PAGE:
Spain's Abortion Providers on Strike

By Rachel Walden — January 10, 2008

Spain’s private abortion clinics are in the middle of a 5-day strike begun on Tuesday. The action is in response to raids on some clinics, arrests for alleged illegal late-term abortions, and clinic closures late last year, and following protests against the clinics. Providers also want changes to Spanish abortion law, which allows the procedure up to 22 weeks for fetal malformation and up to 12 weeks for rape – in other cases, it must be determined that the woman’s physical or mental health is in jeopardy. They suggest that the law to allow the procedure up to 12 weeks for any woman who cites social or economic pressures as well.

Although providers are striking in part for increased access to abortion, the immediate effect is that services will not be available this week for the up to 2,000 women who planned to use the clinics. It’s also not clear what kind of response a provider-led strike will generate – will they be accused of simply trying to drum up more business, or will women join them in calling for a change in abortion laws?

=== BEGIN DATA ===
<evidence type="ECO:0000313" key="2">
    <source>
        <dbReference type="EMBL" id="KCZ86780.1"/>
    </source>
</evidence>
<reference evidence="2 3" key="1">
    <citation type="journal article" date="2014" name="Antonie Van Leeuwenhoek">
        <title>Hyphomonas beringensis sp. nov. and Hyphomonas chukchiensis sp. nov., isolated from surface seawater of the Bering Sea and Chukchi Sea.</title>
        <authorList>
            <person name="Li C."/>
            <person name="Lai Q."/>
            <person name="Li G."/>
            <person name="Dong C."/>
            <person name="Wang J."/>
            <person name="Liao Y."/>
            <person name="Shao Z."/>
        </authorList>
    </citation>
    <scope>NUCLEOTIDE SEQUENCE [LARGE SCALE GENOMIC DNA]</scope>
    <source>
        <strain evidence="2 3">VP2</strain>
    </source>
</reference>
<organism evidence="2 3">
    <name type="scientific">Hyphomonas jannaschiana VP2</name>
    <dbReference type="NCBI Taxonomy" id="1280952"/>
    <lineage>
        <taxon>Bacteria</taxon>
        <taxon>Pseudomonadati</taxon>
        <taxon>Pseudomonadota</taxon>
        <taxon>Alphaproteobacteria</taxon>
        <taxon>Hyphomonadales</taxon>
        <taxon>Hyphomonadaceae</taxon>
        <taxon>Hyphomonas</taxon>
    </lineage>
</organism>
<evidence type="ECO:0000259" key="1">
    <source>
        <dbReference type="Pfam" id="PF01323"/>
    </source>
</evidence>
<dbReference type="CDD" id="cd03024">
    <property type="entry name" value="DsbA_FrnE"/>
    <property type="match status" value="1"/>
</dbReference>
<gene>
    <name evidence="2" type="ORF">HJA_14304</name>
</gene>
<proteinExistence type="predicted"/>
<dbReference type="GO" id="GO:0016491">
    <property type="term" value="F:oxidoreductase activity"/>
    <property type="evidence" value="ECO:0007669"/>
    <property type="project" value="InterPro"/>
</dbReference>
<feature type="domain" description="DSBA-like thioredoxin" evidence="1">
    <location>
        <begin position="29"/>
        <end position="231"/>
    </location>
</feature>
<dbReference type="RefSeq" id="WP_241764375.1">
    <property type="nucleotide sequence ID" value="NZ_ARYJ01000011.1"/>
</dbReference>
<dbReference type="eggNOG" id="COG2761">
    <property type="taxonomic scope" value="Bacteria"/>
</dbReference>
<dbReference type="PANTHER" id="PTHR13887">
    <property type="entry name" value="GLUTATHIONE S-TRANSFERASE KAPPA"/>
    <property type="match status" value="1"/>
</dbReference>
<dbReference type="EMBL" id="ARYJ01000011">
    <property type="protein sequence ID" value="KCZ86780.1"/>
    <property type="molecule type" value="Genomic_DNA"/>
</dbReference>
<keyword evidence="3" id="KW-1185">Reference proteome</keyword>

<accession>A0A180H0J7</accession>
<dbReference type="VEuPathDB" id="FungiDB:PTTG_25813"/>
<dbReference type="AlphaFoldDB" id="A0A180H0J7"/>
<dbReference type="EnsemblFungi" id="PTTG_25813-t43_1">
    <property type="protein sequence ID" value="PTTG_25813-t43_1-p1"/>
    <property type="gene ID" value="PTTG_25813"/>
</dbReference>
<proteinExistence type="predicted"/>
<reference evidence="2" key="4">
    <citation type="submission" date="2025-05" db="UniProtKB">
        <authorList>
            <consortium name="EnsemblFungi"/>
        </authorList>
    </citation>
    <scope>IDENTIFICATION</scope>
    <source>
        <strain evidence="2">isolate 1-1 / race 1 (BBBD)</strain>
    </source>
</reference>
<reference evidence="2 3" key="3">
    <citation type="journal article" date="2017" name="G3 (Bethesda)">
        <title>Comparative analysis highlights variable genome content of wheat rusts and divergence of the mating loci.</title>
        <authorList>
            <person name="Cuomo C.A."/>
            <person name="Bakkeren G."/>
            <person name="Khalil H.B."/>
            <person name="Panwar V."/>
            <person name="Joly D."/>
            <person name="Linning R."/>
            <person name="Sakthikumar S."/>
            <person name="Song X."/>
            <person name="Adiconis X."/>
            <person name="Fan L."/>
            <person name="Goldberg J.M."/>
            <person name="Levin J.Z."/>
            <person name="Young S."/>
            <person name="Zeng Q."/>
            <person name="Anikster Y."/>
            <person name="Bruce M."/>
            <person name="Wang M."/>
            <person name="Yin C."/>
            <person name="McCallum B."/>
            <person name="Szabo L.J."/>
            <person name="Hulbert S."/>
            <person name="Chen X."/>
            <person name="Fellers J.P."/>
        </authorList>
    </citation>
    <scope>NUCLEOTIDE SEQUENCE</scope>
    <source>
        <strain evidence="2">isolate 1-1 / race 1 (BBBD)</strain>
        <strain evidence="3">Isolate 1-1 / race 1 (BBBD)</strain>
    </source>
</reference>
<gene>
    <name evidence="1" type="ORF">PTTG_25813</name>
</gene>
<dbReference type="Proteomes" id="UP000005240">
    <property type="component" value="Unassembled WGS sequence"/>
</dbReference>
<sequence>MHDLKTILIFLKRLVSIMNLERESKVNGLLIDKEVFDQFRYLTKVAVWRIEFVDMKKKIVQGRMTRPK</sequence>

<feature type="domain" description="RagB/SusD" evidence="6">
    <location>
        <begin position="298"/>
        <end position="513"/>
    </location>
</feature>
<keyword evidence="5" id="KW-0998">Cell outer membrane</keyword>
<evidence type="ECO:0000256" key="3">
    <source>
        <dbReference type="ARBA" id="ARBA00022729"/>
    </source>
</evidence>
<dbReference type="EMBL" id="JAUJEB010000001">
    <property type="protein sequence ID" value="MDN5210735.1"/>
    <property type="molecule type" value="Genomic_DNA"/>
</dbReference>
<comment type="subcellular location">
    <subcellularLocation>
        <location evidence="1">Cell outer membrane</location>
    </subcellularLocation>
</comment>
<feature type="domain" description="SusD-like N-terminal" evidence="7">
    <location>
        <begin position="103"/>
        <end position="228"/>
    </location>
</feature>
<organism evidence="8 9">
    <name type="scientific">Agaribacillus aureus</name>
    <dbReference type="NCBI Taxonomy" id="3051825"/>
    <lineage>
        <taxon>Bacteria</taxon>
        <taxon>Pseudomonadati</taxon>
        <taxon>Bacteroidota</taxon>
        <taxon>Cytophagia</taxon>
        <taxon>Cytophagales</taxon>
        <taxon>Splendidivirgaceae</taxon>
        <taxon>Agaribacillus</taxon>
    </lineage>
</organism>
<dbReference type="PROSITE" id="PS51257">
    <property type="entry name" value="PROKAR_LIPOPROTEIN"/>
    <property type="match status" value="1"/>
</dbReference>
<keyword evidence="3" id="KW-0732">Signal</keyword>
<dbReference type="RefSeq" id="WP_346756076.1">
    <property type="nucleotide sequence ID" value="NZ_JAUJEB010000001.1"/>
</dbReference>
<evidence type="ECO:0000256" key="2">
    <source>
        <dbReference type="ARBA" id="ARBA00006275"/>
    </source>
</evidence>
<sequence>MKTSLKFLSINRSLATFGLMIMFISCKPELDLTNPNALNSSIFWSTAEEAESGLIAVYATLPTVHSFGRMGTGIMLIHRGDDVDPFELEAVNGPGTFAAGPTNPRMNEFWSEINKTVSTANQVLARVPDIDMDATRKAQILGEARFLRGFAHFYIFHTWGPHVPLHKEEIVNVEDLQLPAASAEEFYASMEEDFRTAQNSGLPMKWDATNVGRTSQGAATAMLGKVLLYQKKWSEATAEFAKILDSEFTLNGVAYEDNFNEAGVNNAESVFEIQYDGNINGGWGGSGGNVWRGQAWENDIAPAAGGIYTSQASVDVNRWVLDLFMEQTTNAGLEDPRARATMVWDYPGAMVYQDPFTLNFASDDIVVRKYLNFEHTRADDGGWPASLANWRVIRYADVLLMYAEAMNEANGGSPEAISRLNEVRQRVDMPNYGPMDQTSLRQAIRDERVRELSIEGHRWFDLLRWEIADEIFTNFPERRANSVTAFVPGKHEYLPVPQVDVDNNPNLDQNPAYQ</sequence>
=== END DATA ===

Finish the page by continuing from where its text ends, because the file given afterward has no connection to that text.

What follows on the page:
The BBC provides a map describing Europe’s policies. Our Bodies Ourselves also provides information on abortion worldwide.

2 responses to “Spain’s Abortion Providers on Strike”

  1. I was surprised to learn that a lot of the European abortion laws are as restrictive as they are.

  2. Not really surprising at all, considering Spain’s history of women’s rights. Up until 1975 employers could still require a woman to provide them with written from consent from a husband or father that they were permitted to work outside the home.

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